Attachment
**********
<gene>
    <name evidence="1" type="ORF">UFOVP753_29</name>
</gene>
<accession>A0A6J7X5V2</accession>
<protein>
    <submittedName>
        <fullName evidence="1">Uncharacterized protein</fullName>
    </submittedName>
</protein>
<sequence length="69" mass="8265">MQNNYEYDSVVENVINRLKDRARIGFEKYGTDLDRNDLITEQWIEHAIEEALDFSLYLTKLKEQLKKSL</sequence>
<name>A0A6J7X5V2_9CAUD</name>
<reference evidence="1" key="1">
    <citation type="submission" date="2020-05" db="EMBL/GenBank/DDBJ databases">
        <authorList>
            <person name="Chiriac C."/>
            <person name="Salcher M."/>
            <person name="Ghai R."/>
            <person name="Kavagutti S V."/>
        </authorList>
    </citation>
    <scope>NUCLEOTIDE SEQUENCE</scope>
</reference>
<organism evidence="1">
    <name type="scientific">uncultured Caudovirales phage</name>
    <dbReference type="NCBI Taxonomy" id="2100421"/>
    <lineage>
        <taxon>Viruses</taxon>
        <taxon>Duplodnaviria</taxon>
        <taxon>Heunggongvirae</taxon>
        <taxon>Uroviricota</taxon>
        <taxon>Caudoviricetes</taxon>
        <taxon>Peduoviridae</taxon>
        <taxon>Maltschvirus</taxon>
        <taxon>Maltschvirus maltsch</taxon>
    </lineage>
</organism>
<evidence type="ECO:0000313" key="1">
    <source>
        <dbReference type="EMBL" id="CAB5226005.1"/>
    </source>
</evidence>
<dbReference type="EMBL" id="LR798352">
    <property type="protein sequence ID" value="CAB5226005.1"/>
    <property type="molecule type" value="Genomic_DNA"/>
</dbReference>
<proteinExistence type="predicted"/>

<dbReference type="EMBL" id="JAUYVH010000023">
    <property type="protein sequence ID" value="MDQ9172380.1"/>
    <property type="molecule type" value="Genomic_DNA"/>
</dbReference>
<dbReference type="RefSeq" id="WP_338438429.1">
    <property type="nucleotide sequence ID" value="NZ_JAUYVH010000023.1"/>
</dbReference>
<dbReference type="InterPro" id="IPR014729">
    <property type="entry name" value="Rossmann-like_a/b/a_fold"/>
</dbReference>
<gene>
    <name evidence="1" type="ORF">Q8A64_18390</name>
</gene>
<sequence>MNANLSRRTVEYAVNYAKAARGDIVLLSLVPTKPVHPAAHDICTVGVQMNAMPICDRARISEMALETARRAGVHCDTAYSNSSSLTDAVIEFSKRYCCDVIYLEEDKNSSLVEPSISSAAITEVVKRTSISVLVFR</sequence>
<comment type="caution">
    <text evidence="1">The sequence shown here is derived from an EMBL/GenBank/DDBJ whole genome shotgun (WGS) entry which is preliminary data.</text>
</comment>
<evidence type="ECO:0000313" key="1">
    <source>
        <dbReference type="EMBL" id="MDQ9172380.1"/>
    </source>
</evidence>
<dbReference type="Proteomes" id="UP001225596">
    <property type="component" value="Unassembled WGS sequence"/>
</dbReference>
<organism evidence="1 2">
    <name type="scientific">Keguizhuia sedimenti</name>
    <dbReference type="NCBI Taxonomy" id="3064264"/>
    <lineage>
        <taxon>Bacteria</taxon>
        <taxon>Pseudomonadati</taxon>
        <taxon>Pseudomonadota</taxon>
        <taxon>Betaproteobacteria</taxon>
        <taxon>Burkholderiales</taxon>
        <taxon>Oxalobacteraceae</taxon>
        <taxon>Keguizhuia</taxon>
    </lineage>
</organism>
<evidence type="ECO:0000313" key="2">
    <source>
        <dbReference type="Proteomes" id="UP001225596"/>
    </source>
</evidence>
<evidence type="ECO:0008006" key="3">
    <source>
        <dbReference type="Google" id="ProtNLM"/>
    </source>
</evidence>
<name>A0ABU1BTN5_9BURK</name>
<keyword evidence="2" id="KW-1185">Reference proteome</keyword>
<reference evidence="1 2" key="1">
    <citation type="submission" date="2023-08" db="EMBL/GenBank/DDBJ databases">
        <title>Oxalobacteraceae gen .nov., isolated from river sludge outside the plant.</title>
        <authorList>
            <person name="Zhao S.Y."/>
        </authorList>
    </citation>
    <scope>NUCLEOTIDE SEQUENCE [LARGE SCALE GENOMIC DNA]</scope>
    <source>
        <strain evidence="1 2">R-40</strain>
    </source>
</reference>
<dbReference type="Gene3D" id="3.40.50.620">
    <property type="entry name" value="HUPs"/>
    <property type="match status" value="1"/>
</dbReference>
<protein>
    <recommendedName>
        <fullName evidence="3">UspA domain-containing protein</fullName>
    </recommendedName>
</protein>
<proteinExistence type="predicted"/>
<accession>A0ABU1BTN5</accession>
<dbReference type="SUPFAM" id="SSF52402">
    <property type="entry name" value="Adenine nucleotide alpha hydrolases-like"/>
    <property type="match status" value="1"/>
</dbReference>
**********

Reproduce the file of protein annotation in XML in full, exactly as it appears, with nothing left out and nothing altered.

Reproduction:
<gene>
    <name evidence="1" type="ORF">UFOVP753_29</name>
</gene>
<accession>A0A6J7X5V2</accession>
<protein>
    <submittedName>
        <fullName evidence="1">Uncharacterized protein</fullName>
    </submittedName>
</protein>
<sequence length="69" mass="8265">MQNNYEYDSVVENVINRLKDRARIGFEKYGTDLDRNDLITEQWIEHAIEEALDFSLYLTKLKEQLKKSL</sequence>
<name>A0A6J7X5V2_9CAUD</name>
<reference evidence="1" key="1">
    <citation type="submission" date="2020-05" db="EMBL/GenBank/DDBJ databases">
        <authorList>
            <person name="Chiriac C."/>
            <person name="Salcher M."/>
            <person name="Ghai R."/>
            <person name="Kavagutti S V."/>
        </authorList>
    </citation>
    <scope>NUCLEOTIDE SEQUENCE</scope>
</reference>
<organism evidence="1">
    <name type="scientific">uncultured Caudovirales phage</name>
    <dbReference type="NCBI Taxonomy" id="2100421"/>
    <lineage>
        <taxon>Viruses</taxon>
        <taxon>Duplodnaviria</taxon>
        <taxon>Heunggongvirae</taxon>
        <taxon>Uroviricota</taxon>
        <taxon>Caudoviricetes</taxon>
        <taxon>Peduoviridae</taxon>
        <taxon>Maltschvirus</taxon>
        <taxon>Maltschvirus maltsch</taxon>
    </lineage>
</organism>
<evidence type="ECO:0000313" key="1">
    <source>
        <dbReference type="EMBL" id="CAB5226005.1"/>
    </source>
</evidence>
<dbReference type="EMBL" id="LR798352">
    <property type="protein sequence ID" value="CAB5226005.1"/>
    <property type="molecule type" value="Genomic_DNA"/>
</dbReference>
<proteinExistence type="predicted"/>

<dbReference type="EMBL" id="JAUYVH010000023">
    <property type="protein sequence ID" value="MDQ9172380.1"/>
    <property type="molecule type" value="Genomic_DNA"/>
</dbReference>
<dbReference type="RefSeq" id="WP_338438429.1">
    <property type="nucleotide sequence ID" value="NZ_JAUYVH010000023.1"/>
</dbReference>
<dbReference type="InterPro" id="IPR014729">
    <property type="entry name" value="Rossmann-like_a/b/a_fold"/>
</dbReference>
<gene>
    <name evidence="1" type="ORF">Q8A64_18390</name>
</gene>
<sequence>MNANLSRRTVEYAVNYAKAARGDIVLLSLVPTKPVHPAAHDICTVGVQMNAMPICDRARISEMALETARRAGVHCDTAYSNSSSLTDAVIEFSKRYCCDVIYLEEDKNSSLVEPSISSAAITEVVKRTSISVLVFR</sequence>
<comment type="caution">
    <text evidence="1">The sequence shown here is derived from an EMBL/GenBank/DDBJ whole genome shotgun (WGS) entry which is preliminary data.</text>
</comment>
<evidence type="ECO:0000313" key="1">
    <source>
        <dbReference type="EMBL" id="MDQ9172380.1"/>
    </source>
</evidence>
<dbReference type="Proteomes" id="UP001225596">
    <property type="component" value="Unassembled WGS sequence"/>
</dbReference>
<organism evidence="1 2">
    <name type="scientific">Keguizhuia sedimenti</name>
    <dbReference type="NCBI Taxonomy" id="3064264"/>
    <lineage>
        <taxon>Bacteria</taxon>
        <taxon>Pseudomonadati</taxon>
        <taxon>Pseudomonadota</taxon>
        <taxon>Betaproteobacteria</taxon>
        <taxon>Burkholderiales</taxon>
        <taxon>Oxalobacteraceae</taxon>
        <taxon>Keguizhuia</taxon>
    </lineage>
</organism>
<evidence type="ECO:0000313" key="2">
    <source>
        <dbReference type="Proteomes" id="UP001225596"/>
    </source>
</evidence>
<evidence type="ECO:0008006" key="3">
    <source>
        <dbReference type="Google" id="ProtNLM"/>
    </source>
</evidence>
<name>A0ABU1BTN5_9BURK</name>
<keyword evidence="2" id="KW-1185">Reference proteome</keyword>
<reference evidence="1 2" key="1">
    <citation type="submission" date="2023-08" db="EMBL/GenBank/DDBJ databases">
        <title>Oxalobacteraceae gen .nov., isolated from river sludge outside the plant.</title>
        <authorList>
            <person name="Zhao S.Y."/>
        </authorList>
    </citation>
    <scope>NUCLEOTIDE SEQUENCE [LARGE SCALE GENOMIC DNA]</scope>
    <source>
        <strain evidence="1 2">R-40</strain>
    </source>
</reference>
<dbReference type="Gene3D" id="3.40.50.620">
    <property type="entry name" value="HUPs"/>
    <property type="match status" value="1"/>
</dbReference>
<protein>
    <recommendedName>
        <fullName evidence="3">UspA domain-containing protein</fullName>
    </recommendedName>
</protein>
<proteinExistence type="predicted"/>
<accession>A0ABU1BTN5</accession>
<dbReference type="SUPFAM" id="SSF52402">
    <property type="entry name" value="Adenine nucleotide alpha hydrolases-like"/>
    <property type="match status" value="1"/>
</dbReference>